This kind of thing is scary for passengers like me. Graffiti is fine, but thank goodness it was not anything worse. The last time the breach was at Changi Depot and this time it was at Bishan. What’s up with our security? Makes me think that privatization of transport is not good at all. The last time SMRT was fined S$50,000 for the security lapse which doesn’t seem much to me for such a big company.
It’s interesting to see your local perspective.
Almost every expat (including myself) on my FB feed posted an article about this with a great deal of mockery and sarcasm. In our home countries, you see more in a city block than you get in Singapore in a decade, so it seems far less shocking or scary to us.
It’s important to be reminded that it IS a big deal here.
Yeah some of our points of view comes due to the feeling oppression and fear to say anything contradictory to the official stance, for so many years. It’s a bit hard to explain. There’s been so much social engineering that’s been going on throughout our lives.
The MRT thing is really scary to us because of the threat of terrorism…..and we make loads of noise about it also due to the fact that our ministers get the highest salaries in the world and a whole lot of other stuff.
I guess we as a people are quite sheltered, but I really appreciate that you understand our perspective Crystal 🙂 you understand us a lot more than most people and I think the difference is….you really make the effort to.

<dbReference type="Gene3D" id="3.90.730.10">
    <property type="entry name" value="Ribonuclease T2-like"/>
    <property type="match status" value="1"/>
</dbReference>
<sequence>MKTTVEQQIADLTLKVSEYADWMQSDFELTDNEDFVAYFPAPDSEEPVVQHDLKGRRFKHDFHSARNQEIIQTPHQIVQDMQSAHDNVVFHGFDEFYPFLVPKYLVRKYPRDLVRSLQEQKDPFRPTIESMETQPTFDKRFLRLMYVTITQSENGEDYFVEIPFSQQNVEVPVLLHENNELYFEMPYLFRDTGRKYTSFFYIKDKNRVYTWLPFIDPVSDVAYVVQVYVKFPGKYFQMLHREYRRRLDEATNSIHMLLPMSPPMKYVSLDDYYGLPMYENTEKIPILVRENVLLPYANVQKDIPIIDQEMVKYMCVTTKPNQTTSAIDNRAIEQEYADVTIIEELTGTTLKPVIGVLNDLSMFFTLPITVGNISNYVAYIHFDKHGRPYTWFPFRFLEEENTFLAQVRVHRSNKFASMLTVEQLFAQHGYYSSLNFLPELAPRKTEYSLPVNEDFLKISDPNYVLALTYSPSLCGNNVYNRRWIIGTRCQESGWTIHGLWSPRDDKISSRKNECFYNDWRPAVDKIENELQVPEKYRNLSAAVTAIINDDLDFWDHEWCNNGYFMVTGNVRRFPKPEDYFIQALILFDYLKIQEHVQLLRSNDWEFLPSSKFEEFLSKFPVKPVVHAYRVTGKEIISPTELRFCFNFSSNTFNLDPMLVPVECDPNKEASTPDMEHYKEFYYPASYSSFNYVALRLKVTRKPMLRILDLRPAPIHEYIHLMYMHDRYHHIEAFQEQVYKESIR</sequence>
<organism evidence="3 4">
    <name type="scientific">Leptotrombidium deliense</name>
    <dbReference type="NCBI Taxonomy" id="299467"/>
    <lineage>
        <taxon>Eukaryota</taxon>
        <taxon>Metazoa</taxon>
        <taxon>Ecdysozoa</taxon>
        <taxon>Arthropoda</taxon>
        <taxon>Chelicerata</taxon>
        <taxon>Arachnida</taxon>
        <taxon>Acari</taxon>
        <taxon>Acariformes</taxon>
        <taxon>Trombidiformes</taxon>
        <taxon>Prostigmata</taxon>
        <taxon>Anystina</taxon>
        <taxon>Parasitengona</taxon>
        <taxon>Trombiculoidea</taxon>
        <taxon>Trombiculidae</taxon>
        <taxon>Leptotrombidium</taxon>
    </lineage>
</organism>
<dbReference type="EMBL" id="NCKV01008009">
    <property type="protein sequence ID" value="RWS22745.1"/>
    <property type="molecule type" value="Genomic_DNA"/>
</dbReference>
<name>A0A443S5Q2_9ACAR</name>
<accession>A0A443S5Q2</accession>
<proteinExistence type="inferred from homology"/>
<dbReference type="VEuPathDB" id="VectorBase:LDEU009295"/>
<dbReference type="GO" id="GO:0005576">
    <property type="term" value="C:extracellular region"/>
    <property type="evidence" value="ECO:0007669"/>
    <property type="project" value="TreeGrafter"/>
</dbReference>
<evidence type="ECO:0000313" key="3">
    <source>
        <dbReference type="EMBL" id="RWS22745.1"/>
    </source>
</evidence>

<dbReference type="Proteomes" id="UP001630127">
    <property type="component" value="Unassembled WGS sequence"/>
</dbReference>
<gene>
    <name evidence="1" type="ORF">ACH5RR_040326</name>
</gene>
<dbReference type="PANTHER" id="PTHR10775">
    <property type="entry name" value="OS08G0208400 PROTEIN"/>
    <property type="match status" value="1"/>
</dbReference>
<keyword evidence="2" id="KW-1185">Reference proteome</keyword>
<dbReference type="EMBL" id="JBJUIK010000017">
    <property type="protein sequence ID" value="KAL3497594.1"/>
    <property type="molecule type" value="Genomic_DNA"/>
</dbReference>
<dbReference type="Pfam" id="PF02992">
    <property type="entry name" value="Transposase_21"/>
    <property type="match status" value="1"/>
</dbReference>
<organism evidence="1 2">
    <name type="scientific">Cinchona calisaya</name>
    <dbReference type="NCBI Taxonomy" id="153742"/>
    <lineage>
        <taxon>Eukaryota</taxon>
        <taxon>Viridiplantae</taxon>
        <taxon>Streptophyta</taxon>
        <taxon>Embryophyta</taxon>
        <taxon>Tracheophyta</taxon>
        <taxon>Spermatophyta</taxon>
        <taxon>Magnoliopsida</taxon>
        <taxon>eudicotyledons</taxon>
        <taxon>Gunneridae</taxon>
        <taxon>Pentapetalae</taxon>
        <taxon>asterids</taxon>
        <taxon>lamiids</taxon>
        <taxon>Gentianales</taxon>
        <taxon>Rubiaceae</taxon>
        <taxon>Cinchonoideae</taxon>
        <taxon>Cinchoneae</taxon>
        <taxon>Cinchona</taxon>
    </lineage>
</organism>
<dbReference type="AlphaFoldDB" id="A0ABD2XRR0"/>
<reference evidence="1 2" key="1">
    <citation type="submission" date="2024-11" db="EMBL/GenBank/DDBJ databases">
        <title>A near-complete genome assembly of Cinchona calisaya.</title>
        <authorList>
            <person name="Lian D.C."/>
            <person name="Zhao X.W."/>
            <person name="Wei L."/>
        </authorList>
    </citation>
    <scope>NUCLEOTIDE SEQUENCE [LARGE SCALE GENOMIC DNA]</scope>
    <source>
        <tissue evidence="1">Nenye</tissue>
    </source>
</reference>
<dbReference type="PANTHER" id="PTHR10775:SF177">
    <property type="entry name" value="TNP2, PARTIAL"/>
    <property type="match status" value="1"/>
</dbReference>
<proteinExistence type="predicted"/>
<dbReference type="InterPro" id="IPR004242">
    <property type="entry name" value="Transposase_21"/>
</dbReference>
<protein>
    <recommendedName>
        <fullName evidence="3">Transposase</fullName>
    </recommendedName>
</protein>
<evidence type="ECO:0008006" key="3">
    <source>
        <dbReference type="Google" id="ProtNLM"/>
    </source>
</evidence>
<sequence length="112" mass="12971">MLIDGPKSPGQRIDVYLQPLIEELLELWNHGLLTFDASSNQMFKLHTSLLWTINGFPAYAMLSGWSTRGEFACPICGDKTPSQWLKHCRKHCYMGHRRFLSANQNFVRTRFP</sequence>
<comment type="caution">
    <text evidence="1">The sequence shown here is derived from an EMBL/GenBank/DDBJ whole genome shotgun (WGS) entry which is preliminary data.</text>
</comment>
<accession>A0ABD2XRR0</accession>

I’m curious how much of the threat of terrorism is real and how much is government manufactured to maintain control?
While SG is a wealthy nation, and the port is certainly valuable… wouldn’t that makes it a better target for takeover more than terrorist attack? I was questioning the value of such a committed military for such a small country and a friend was explaining to me that takeover is a real, justifiable fear (and after being walked through it, I fully agreed, although it’s tough to agree with forced military service as opposed to volunteer).
On the flip side, I wonder how fear of attack is different from the sort of “innocence lost” some people still feel in the United States. A decade after 9/11, there are plenty of people who still can’t understand how that could happen in the US (it’s something that happens in “other” countries). It was (is? people still seem happy to give up individual rights all over the place) certainly a deep wound on our social fabric. In Singapore, if you believe that it can happen, I wonder if it would have the same sort of emotional fallout that the US has gone through?